Nestled between two large, what looks like lime volcanic rocks, sits a tiny, but neat little church. A huge sign that stretches across the front entrance, 'The Father's House Campus Centre' was a welcome gesture to invited guests like us. There was another sign that read, 'Advancing the Kingdom with Hope and Purpose.' At first glance at the signs and the building, one can't help but wonder if this is the neighborhood hangout spot for teenagers. The entrance to the building was open, allowing the sound of kids's laughter from inside and the sweet meldoies echoing right out towards us as we slowly make our way in to find a room full of very attentive young girls and boys all seated on the tile floor. No heads turned, but only wide eyed and ears completely locked to the voice of a tall, dark bearded man that looks slightly younger for his age. His voice echoed across the small auditorium space within the four corners of the church building. Behind him was the main stage and seated beside us were three adults which presumably were camp assistants. All three men nodded and smiled at us as to say hello and welcome. They intuitively knew what to do as soon as they saw us because all three men got up and offered us each a chair by which we politely declined the offer. We would rather do criss cross applesauce sitting style just like the kids on the cool tile floor.
The tall, dark bearded man was Pastor Obed Sandie. He heads the congregation at the Father's House Campus Centre and was in the middle of his talk about Hope - a topic he later explained is essential for the youth to hear who have gathered at the campus from 4 different Islands in Vanuatu for a week long Youth Camp. The majority of these youth were of secondary school age kids who have just travelled a long way to the capital of Vanuatu, Port Vila, for days on end on passenger ships coming from 4 different locations throughout Vanuatu.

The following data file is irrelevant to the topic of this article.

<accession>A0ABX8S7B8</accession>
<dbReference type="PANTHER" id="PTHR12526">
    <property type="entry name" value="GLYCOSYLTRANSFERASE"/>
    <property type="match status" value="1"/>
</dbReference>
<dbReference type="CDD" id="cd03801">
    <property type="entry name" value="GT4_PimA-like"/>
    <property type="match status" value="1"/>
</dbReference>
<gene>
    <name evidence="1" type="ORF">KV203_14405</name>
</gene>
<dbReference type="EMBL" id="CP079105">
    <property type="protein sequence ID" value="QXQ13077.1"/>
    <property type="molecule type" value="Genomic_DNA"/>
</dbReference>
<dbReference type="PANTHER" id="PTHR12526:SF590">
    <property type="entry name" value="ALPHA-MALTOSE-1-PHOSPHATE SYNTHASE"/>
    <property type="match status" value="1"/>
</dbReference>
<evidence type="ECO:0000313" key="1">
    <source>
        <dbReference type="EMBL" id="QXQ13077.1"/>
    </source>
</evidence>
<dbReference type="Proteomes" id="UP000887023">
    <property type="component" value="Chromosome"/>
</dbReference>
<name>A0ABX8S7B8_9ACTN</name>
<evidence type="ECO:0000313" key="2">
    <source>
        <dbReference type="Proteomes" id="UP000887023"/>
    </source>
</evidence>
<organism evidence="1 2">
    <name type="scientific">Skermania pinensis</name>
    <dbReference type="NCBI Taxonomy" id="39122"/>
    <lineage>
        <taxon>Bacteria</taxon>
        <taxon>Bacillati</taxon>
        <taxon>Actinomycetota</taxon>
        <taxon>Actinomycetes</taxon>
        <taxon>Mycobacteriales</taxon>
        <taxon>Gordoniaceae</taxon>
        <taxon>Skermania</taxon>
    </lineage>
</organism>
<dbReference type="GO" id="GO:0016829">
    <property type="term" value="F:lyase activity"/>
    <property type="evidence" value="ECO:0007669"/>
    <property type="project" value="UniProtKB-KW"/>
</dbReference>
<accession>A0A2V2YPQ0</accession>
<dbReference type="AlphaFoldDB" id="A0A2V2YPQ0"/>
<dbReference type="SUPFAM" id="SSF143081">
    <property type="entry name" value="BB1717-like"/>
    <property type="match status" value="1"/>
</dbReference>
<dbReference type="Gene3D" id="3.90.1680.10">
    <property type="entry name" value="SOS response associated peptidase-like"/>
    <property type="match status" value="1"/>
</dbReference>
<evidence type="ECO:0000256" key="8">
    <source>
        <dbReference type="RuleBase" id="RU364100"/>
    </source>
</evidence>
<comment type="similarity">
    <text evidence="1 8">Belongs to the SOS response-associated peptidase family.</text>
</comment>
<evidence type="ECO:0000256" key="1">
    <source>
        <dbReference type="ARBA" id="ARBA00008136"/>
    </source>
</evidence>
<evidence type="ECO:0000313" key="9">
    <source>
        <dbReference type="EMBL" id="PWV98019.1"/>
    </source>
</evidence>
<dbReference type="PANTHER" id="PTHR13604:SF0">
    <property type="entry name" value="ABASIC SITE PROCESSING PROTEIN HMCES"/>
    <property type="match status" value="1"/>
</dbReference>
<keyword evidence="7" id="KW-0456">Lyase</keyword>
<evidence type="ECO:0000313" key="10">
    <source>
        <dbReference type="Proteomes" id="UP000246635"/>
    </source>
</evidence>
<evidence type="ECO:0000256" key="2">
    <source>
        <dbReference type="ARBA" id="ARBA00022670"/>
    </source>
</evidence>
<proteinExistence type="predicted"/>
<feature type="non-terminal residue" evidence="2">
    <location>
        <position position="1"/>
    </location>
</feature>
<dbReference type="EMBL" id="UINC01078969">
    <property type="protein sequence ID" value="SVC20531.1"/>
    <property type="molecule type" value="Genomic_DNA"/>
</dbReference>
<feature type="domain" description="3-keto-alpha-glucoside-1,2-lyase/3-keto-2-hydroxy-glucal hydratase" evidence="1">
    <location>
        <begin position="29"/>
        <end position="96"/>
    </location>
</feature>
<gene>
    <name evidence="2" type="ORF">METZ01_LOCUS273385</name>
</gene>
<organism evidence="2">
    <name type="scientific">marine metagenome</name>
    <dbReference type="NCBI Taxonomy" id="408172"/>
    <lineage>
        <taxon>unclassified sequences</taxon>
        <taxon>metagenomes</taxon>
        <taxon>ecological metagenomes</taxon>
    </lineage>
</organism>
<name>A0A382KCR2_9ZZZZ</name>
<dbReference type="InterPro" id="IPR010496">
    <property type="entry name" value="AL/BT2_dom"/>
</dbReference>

The focus of the Youth Camp is to elevate, encourage, and empower with an emphasis on finding your tribe. The first session ended with a total of 57 young girls and boys, ages 6-17 years-old being able to identify their tribes and getting accustomed with each other, although for some, it took a while to warm up to each other.
We were immidately drawn to how attentive and well behaved they were and hanging on to every encouraging word they could get. As the guest speaker, Dr. Mere T. Sovick, founder and director of Melanesian Women Today, was asked to speak about her life story and how she earned a doctorate degree. Dr. Sovick narrated her life story, an infant growing up in the small village of Lavatu on the northern island of Pentecost to the capital city of Vanuatu, Port Vila, to a boarding school in New Zealand, on a Maori Marae, her work as a journalist, Peace Corps Vanuatu language trainer and U.S. student, have lead her to become the first Ni-Vanuatu woman and citizen to hold a doctorate degree from an American University and first of a handful of Ni-Vanuatu women with doctorate degrees.
Leaning in - the power of a story.
"Your story is what you have, what you will always have. It is something to own." Michelle Obama